Then there is the crude, unthinking primitiveness of slapping a label of enemy on someone and acting as if the mere label is sufficient reason not to do any business with, or even to communicate with, that someone, with no attention whatever being given to the best ways to pursue our own objectives. Thus we have John (“bomb, bomb, bomb Iran”) McCain saying that “they [Iran] are our enemy” and that any U.S. foreign policy that deals with Iran is “off the rails.” And we have Mitt Romney saying that sending the letter was “so far beyond the pale, I was stunned. I was speechless. The right kind of approach in dealing with Iran is that we consider them a pariah, their leaders are shunned...” The label-making approach to foreign policy, represented by these comments, helps to satisfy the urges of those who for their own reasons need an enemy and for whom Iran has long filled that role, but it certainly is not a good way to advance U.S. interests.

Before we move beyond this most recent bit of primitivism, however, there is a lesson here regarding linkage, leverage, and the deployment of U.S. resources on matters on which U.S. interests parallel those of other states. When last year the United States with its P5+1 partners began serious negotiations with Iran after Hassan Rouhani became the Iranian president, the two sides wisely agreed to focus narrowly on Iran's nuclear program and the nuclear-related sanctions. Each side has plenty of grievances with the opposite side on other matters, and if the agenda started expanding it would quickly continue to expand into an unmanageable smorgasbord of issues. But each side is, and should be, aware of how completion of a nuclear agreement would help to open the door to doing mutually beneficial business on other matters in the region on which U.S. and Iranian interests run parallel.

Awhile ago someone in Iranian officialdom commented publicly about how completion of a nuclear deal could lead to more effective Iranian and U.S. action against the newest Middle Eastern threat du jour, the group sometimes known as ISIS. The comment was a cue for opponents of the Obama administration in Washington to once again accuse the administration of being weak and allowing itself to be leveraged into making a bad deal. There is absolutely zero evidence in what is publicly known about the negotiations and U.S. negotiating behavior that this accusation is true. Besides, the Iranian comment was not even explicitly an attempt to exert leverage but rather a correct statement about some of the likely possibilities that completion of an agreement with open up.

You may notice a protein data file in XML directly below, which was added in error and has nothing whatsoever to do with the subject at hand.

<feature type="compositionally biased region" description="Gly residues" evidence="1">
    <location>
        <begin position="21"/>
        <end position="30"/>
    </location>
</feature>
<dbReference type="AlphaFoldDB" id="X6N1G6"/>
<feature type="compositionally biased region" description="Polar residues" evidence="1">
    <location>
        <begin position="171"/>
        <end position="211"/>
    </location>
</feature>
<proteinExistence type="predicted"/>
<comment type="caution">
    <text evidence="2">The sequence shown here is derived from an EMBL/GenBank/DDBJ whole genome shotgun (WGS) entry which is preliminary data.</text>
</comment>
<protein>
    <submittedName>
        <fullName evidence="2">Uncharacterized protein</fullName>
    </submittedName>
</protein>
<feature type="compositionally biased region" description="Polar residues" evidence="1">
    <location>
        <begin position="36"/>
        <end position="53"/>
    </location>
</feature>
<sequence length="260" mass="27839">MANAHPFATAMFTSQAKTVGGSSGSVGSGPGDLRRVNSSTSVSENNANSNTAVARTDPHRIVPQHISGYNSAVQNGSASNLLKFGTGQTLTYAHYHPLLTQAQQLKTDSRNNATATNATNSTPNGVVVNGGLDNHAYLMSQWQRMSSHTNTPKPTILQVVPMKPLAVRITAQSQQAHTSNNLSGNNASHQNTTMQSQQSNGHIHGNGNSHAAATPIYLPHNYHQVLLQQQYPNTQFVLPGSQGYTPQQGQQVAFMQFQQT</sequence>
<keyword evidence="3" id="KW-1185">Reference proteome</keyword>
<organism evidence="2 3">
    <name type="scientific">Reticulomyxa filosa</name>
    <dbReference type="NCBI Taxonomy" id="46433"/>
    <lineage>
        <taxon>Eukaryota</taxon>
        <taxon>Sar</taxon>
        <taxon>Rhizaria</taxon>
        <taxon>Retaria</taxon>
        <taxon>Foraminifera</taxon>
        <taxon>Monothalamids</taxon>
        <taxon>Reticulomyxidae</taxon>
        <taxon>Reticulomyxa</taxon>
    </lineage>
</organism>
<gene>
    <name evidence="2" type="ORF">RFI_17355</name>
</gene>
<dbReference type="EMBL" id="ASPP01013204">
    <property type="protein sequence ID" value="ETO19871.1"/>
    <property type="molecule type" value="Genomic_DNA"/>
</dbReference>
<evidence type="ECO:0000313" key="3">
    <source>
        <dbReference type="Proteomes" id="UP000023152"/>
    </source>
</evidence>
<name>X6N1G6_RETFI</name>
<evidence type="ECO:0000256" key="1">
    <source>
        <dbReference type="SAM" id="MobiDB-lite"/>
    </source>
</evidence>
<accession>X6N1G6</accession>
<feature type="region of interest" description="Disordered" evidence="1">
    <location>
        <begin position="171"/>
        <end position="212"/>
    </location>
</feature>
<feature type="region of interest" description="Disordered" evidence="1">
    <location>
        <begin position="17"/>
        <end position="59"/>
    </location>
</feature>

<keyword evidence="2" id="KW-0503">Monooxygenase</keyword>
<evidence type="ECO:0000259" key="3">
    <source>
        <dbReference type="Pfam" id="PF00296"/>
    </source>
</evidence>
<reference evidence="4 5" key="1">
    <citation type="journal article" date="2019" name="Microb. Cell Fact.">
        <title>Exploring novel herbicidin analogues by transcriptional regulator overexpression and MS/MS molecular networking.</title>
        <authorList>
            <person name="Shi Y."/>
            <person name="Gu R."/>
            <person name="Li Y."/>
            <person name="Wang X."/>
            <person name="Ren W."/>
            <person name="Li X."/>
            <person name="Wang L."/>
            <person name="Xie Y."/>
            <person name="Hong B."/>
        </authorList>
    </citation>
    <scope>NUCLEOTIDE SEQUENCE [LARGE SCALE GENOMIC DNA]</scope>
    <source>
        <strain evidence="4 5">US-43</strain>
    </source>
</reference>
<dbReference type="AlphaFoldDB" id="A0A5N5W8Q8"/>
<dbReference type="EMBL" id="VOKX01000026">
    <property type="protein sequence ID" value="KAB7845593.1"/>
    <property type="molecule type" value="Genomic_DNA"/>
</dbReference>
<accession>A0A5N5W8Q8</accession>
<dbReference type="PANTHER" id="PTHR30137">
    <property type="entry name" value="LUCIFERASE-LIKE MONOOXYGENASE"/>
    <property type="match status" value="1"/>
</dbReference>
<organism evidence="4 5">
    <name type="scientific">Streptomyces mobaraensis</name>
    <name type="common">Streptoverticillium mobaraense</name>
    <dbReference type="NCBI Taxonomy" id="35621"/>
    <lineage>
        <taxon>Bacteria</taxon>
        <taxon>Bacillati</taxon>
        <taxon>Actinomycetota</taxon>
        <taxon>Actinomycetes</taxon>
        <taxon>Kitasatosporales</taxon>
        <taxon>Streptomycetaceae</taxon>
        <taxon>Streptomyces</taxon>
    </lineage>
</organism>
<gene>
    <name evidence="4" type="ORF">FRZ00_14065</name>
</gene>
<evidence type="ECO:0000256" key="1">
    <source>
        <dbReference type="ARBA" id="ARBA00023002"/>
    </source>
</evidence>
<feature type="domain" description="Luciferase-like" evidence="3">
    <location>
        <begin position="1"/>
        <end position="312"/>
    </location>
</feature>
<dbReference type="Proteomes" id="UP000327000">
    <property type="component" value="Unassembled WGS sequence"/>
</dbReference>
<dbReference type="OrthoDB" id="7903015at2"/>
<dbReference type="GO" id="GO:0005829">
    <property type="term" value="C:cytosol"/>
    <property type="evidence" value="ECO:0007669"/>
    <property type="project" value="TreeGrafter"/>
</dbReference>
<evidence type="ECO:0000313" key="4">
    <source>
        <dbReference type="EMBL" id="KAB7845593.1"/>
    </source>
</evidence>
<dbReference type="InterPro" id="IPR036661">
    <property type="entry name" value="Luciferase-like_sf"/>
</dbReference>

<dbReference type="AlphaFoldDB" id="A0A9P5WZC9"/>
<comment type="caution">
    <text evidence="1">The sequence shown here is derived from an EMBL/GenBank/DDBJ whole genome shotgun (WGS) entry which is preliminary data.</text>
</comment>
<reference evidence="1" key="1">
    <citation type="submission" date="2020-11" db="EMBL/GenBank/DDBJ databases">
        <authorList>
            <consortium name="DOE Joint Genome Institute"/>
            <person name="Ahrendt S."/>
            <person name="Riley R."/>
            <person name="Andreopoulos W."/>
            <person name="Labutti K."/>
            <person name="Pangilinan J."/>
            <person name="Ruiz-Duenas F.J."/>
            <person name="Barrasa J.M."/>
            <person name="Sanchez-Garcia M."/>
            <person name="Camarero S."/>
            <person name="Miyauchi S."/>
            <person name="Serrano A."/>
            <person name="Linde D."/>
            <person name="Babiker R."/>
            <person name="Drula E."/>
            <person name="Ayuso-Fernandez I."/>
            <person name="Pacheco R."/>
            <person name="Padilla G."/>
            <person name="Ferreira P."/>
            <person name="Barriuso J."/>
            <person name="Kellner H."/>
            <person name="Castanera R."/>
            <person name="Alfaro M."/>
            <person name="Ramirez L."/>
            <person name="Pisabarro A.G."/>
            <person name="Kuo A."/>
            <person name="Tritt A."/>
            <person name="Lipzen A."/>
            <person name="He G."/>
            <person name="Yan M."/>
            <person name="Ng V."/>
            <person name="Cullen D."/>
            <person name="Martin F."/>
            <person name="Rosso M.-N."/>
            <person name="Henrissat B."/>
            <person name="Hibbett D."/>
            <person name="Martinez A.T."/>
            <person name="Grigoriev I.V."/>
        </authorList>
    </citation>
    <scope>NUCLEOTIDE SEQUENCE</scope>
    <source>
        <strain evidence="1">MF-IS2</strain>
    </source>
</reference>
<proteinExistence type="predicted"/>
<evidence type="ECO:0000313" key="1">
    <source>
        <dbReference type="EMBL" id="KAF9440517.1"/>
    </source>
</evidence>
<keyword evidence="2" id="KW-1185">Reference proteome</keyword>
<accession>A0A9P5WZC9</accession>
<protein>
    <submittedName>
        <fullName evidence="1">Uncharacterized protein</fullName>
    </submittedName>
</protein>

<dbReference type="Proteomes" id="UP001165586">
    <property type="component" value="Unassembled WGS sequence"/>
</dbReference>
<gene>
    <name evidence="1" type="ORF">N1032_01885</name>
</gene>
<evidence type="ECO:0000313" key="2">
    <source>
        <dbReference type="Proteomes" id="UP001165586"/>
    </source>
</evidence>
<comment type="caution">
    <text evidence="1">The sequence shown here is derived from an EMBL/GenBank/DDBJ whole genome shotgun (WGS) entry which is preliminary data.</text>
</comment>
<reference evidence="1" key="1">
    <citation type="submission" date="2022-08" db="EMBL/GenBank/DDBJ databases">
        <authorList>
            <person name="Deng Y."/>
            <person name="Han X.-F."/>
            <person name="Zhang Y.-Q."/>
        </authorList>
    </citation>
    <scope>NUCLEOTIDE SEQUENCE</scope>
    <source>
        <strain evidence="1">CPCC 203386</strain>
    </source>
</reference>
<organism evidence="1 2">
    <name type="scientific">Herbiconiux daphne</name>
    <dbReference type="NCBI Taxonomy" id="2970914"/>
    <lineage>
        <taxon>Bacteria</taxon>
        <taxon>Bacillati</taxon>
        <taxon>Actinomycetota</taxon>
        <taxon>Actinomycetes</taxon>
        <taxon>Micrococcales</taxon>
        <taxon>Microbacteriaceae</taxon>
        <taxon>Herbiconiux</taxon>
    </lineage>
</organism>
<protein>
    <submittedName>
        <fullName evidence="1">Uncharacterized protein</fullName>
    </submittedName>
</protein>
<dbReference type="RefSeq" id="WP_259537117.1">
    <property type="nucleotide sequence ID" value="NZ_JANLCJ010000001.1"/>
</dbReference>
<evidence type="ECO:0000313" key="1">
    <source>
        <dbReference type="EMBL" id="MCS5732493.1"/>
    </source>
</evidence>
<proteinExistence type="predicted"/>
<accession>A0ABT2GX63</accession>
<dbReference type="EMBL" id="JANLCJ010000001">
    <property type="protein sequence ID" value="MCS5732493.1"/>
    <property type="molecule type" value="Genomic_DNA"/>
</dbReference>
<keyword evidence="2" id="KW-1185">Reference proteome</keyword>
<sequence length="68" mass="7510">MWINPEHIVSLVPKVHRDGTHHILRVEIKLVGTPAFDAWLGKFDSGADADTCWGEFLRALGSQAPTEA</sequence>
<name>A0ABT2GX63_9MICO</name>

Although we do not know the exact content, the sense that the Wall Street Journal report gives us about the recent letter to Ayatollah Khamenei is that it was an effort to persuade the ayatollah to endorse the additional Iranian concessions necessary to complete the agreement. As part of that effort at persuasion, the letter reportedly alluded not only to direct benefits to Iran that would be associated with a deal but also the prospect of more effective action against ISIS—in other words, the same sort of comment, conveyed in the reverse direction, as was heard from Tehran earlier. Domestic U.S. opponents who hopped on that earlier comment ought to be pleased that the Obama administration is turning the tables and that, if there is implicit leverage to be exercised, the United States is exercising it.

Which side succeeds in such maneuvers depends on who cares more about the issues at stake. The United States lost the Vietnam War because the Vietnamese adversary, riding nationalist sentiment in favor of uniting their country and freeing themselves from foreign domination, cared more about the outcome than the United States did.